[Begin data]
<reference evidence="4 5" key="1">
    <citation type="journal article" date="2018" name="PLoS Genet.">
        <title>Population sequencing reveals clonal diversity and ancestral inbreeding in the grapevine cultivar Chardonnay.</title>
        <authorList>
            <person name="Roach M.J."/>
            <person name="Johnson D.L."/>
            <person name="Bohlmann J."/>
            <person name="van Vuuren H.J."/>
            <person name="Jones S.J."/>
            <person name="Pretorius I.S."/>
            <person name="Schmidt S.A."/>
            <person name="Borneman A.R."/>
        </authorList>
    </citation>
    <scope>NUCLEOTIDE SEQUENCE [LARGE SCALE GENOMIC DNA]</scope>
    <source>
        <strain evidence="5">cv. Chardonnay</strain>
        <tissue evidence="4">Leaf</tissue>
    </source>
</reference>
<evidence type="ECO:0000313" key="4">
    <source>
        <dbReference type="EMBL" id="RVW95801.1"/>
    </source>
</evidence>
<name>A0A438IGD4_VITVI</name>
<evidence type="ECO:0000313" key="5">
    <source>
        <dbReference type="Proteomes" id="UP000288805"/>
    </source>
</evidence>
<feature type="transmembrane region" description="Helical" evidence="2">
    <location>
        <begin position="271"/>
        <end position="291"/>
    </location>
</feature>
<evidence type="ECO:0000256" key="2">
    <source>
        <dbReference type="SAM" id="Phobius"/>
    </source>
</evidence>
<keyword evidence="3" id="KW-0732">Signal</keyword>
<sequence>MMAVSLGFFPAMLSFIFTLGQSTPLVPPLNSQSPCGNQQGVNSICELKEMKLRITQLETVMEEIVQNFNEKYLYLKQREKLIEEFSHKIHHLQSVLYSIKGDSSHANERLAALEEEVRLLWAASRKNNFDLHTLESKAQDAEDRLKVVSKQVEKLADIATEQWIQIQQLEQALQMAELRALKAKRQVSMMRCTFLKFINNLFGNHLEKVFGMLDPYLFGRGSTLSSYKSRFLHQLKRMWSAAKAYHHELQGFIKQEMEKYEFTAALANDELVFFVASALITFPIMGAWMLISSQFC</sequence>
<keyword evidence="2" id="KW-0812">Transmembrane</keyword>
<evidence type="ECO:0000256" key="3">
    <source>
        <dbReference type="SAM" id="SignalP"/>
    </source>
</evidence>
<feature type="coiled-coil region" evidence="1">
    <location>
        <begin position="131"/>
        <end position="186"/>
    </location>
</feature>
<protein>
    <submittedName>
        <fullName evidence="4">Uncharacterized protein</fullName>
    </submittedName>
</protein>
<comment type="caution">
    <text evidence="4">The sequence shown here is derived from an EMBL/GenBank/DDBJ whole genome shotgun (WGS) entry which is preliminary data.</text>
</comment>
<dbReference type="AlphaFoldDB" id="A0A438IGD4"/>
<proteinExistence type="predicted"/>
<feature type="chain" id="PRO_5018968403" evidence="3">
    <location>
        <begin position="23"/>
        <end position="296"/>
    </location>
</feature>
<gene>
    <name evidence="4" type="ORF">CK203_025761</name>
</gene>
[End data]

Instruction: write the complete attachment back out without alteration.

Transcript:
<reference evidence="4 5" key="1">
    <citation type="journal article" date="2018" name="PLoS Genet.">
        <title>Population sequencing reveals clonal diversity and ancestral inbreeding in the grapevine cultivar Chardonnay.</title>
        <authorList>
            <person name="Roach M.J."/>
            <person name="Johnson D.L."/>
            <person name="Bohlmann J."/>
            <person name="van Vuuren H.J."/>
            <person name="Jones S.J."/>
            <person name="Pretorius I.S."/>
            <person name="Schmidt S.A."/>
            <person name="Borneman A.R."/>
        </authorList>
    </citation>
    <scope>NUCLEOTIDE SEQUENCE [LARGE SCALE GENOMIC DNA]</scope>
    <source>
        <strain evidence="5">cv. Chardonnay</strain>
        <tissue evidence="4">Leaf</tissue>
    </source>
</reference>
<evidence type="ECO:0000313" key="4">
    <source>
        <dbReference type="EMBL" id="RVW95801.1"/>
    </source>
</evidence>
<name>A0A438IGD4_VITVI</name>
<evidence type="ECO:0000313" key="5">
    <source>
        <dbReference type="Proteomes" id="UP000288805"/>
    </source>
</evidence>
<feature type="transmembrane region" description="Helical" evidence="2">
    <location>
        <begin position="271"/>
        <end position="291"/>
    </location>
</feature>
<evidence type="ECO:0000256" key="2">
    <source>
        <dbReference type="SAM" id="Phobius"/>
    </source>
</evidence>
<keyword evidence="3" id="KW-0732">Signal</keyword>
<sequence>MMAVSLGFFPAMLSFIFTLGQSTPLVPPLNSQSPCGNQQGVNSICELKEMKLRITQLETVMEEIVQNFNEKYLYLKQREKLIEEFSHKIHHLQSVLYSIKGDSSHANERLAALEEEVRLLWAASRKNNFDLHTLESKAQDAEDRLKVVSKQVEKLADIATEQWIQIQQLEQALQMAELRALKAKRQVSMMRCTFLKFINNLFGNHLEKVFGMLDPYLFGRGSTLSSYKSRFLHQLKRMWSAAKAYHHELQGFIKQEMEKYEFTAALANDELVFFVASALITFPIMGAWMLISSQFC</sequence>
<keyword evidence="2" id="KW-0812">Transmembrane</keyword>
<evidence type="ECO:0000256" key="3">
    <source>
        <dbReference type="SAM" id="SignalP"/>
    </source>
</evidence>
<feature type="coiled-coil region" evidence="1">
    <location>
        <begin position="131"/>
        <end position="186"/>
    </location>
</feature>
<protein>
    <submittedName>
        <fullName evidence="4">Uncharacterized protein</fullName>
    </submittedName>
</protein>
<comment type="caution">
    <text evidence="4">The sequence shown here is derived from an EMBL/GenBank/DDBJ whole genome shotgun (WGS) entry which is preliminary data.</text>
</comment>
<dbReference type="AlphaFoldDB" id="A0A438IGD4"/>
<proteinExistence type="predicted"/>
<feature type="chain" id="PRO_5018968403" evidence="3">
    <location>
        <begin position="23"/>
        <end position="296"/>
    </location>
</feature>
<gene>
    <name evidence="4" type="ORF">CK203_025761</name>
</gene>